Lapis lazuli is a natural mixture of the minerals lazurite (which lends it the striking blue colour), calcite (sometimes enough to create small white clouds) and pyrite (creating tiny gold-coloured specks). For over 6000 years the mines of Badakhstan in Afghanistan have produced the best quality lapis lazuli. It was used to make the precious pigment ultramarine, often found in miniature painting, and once rivalled gold in value. It can be carved into beads, cabochons (stones with round tops) or small objects or used in inlays or mosaics.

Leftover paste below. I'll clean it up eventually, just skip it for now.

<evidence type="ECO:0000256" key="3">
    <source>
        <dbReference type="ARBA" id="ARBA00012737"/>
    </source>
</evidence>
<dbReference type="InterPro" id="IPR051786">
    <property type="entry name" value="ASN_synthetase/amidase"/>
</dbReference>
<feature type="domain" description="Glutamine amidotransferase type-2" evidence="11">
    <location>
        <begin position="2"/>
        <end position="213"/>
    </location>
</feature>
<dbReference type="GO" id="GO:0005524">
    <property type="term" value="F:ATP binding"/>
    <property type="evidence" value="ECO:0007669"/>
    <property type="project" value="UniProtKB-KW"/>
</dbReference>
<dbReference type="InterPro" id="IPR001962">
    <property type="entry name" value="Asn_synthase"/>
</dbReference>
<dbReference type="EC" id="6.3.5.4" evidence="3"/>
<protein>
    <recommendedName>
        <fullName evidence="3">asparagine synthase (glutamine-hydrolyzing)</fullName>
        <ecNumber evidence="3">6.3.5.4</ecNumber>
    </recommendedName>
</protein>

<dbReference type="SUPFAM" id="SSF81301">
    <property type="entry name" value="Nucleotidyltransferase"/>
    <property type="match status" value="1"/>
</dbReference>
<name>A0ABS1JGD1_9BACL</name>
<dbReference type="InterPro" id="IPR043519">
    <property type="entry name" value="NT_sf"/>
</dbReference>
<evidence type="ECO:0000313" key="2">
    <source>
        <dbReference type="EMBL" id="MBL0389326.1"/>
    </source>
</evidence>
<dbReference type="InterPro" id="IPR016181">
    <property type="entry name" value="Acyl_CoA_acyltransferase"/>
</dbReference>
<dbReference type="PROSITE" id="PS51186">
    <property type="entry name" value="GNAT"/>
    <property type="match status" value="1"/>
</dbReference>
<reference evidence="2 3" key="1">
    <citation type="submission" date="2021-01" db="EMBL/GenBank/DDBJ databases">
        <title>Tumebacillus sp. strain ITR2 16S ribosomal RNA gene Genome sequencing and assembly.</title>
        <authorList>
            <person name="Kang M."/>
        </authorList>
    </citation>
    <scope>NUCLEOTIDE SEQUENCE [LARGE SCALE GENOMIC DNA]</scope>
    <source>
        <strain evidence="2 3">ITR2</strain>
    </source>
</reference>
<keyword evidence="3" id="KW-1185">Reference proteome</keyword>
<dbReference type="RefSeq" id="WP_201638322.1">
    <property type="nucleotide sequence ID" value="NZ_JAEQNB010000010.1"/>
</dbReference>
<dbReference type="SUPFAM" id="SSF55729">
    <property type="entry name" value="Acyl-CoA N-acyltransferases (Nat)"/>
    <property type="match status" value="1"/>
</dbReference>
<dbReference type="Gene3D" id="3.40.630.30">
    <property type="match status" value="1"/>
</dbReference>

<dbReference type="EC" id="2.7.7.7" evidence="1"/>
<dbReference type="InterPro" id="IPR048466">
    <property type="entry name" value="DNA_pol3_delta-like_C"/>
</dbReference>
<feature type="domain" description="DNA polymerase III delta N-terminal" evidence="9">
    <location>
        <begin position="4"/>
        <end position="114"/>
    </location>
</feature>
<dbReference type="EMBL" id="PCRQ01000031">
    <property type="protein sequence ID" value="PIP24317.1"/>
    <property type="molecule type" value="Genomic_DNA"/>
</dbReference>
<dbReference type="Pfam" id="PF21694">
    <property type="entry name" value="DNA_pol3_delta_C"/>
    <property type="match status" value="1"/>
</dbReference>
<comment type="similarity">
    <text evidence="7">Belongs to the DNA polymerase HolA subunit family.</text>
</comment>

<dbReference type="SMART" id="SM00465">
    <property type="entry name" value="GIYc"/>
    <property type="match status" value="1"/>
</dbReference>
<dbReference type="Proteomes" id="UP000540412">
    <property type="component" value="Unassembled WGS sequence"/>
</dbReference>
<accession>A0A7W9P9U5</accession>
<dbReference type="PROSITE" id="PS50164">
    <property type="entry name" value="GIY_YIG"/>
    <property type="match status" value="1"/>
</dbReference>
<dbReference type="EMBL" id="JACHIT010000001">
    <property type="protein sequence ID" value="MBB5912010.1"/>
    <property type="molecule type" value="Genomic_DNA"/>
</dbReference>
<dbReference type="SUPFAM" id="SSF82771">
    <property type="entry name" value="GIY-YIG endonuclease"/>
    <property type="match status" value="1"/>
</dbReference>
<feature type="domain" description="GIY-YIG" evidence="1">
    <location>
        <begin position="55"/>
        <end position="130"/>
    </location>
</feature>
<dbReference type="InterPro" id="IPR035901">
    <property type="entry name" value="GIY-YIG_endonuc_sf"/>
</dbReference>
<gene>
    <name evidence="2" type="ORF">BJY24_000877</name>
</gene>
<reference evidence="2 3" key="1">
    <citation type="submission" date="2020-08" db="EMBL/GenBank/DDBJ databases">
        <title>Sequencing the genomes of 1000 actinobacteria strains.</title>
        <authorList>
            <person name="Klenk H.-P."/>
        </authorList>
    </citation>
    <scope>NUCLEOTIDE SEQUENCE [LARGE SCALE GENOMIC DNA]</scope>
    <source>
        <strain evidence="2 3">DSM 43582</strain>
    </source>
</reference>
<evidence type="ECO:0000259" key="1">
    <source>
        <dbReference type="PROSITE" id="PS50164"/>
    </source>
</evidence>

This ring forms part of a collection of 154 gems bequeathed to the V&A by the Reverend Chauncy Hare Townshend, a cleric and poet. Sir A. H. Church gave additional specimens in 1913. He also compiled the first catalogue Precious Stones: A Guide to the Townshend Collection. The first edition appeared in 1883. The stones are mounted as rings, although they may not have been intended to be worn.